For the latest developer updates for PlayBook, check out our Inside BlackBerry Developer?s Blog (http://bbry.lv/bsbpYQ).

      Cheers,
      Douglas, RIM Social Media Team
      tr0ndizzle
      • RE: RIM bets big bucks on Playbook success: Five key questions

        @tr0ndizzle

        Dude, can you please can it. You are just embarrassing yourself we do not need this kind of marketing on tech blogs. No one really cares about the recited marketing stuff you are parroting back at us.
        stewartngandu@...
    • RE: RIM bets big bucks on Playbook success: Five key questions

      @reyonlines
      Does it not matter that your Android version "should" run as-is? Plus the fact that if it is enterprise-relevant, you should be looking at purchases in $1,000 multiples, not 99-cent multiples.
      aroc
  • RE: RIM bets big bucks on Playbook success: Five key questions

    While all of those are valid points, I think the other problem is price. BB has it listed for pre-order for $499 for a 16GB, WiFi only, 7" model. Somehow I doubt that will fly. We'll see.
    Badgered
  • RE: RIM bets big bucks on Playbook success: Five key questions

    Regarding question number 2, I think it is a salient question, but I think you missed one of its implications. It looks to me as though explicitly for one of its target market sectors, RIM does not want the PlayBook to cannibalize its phones. They limited their risk. Will it limit the upside in a material way?<br><br>As to developers, a minimal cost for porting Android apps will mean PlayBook buyers will have more apps to choose from and more owner-selected functionality. But, developers will for a foreseeable future target Android devices and then if the revenue, resources, and PlayBook units sold suggest it, port. Beyond popularity, there are questions of cost/benefits for selling to PlayBook buyers, as marketing and deployment channels are developed and brought to the attention of the consumer. Here, though, your question has a second part: will consumers find the user experience of the ported app equivalent to its native counterpart? Will RIM devote the resources to ensure that the Android app will look just as good, respond just as well, and not impact the PlayBook's battery life?<br><br>Will users be able to work around the corporate e-mail speed bump with an Android app?<br><br>Yet, if the Android app runs just as well with no fussing on behalf of the developer, why develop QNX-native? With an app universe that is a proper subset of Android's, where is the PlayBook differential?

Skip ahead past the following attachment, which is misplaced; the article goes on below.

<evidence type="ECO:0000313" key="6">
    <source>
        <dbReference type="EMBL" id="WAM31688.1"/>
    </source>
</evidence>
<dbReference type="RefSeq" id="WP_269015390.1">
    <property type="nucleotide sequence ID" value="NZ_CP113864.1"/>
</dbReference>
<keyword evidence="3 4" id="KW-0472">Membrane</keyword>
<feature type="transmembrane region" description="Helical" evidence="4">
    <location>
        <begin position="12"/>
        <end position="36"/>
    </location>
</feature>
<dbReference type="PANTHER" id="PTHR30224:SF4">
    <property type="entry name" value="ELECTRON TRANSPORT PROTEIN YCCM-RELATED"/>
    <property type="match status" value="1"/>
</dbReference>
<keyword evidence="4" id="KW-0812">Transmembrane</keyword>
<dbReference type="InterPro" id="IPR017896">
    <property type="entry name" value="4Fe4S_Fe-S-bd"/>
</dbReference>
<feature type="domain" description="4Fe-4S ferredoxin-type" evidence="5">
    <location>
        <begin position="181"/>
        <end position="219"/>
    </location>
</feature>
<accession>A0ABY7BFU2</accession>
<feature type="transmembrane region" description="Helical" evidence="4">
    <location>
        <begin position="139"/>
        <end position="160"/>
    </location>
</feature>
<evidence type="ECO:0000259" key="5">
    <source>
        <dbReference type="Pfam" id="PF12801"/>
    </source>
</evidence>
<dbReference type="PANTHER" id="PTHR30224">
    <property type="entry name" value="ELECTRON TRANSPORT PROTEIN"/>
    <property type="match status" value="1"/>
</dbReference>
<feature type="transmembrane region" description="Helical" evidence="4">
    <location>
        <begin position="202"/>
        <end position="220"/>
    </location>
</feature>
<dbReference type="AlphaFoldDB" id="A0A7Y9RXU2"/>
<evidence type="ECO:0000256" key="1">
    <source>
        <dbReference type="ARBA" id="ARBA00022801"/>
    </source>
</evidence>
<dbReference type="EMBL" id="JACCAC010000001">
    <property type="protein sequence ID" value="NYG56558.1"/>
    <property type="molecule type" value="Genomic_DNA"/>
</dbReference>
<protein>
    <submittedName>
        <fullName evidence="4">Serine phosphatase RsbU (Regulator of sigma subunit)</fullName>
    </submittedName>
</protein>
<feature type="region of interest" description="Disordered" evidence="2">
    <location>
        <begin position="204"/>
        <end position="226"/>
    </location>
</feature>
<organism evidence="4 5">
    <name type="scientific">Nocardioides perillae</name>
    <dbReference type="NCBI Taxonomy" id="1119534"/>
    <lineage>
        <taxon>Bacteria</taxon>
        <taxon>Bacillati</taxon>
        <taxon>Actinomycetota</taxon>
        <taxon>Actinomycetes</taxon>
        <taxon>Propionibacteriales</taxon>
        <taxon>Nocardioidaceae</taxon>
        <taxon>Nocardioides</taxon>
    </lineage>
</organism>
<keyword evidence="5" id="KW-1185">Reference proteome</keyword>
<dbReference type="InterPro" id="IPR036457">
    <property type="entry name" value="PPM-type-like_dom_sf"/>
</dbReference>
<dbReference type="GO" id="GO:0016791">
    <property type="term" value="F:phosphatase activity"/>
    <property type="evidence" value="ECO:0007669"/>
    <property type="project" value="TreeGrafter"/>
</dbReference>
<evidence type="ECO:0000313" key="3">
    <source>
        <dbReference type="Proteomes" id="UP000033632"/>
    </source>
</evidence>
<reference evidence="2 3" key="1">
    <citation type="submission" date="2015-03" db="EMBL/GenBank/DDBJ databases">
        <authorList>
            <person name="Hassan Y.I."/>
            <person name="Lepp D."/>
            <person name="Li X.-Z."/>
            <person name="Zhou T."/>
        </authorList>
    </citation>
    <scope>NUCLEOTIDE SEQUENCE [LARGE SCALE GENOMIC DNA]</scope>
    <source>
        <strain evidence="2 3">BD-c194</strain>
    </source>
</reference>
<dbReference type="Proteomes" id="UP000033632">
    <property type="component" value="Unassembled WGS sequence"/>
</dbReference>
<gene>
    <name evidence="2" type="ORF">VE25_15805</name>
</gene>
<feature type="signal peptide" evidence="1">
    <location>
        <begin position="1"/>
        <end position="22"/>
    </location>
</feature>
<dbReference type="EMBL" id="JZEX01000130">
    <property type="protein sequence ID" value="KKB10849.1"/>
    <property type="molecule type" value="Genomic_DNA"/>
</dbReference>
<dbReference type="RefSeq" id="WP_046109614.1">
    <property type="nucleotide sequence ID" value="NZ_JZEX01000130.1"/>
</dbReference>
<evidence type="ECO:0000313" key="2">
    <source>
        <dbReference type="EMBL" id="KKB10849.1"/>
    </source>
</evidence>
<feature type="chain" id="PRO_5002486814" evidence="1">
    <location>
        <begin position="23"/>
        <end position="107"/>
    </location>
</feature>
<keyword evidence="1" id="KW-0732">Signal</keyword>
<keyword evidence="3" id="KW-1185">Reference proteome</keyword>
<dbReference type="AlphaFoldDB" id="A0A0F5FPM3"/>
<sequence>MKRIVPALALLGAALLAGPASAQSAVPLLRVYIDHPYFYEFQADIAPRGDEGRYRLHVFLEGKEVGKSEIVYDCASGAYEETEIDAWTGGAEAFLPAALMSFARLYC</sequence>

DannyO_0x98
  • RE: RIM bets big bucks on Playbook success: Five key questions

    You know, RIM is really keeping the Playbook's tech specs close to their corporate vests, so to speak. I suspect it will be a great product.
    kenosha77a
    • RE: RIM bets big bucks on Playbook success: Five key questions

      @kenosha7777
      I doubt they even have any, they announced this thing last year! 7 month later... nothing to show, all vaporware. Apple delivers...
      Hasam1991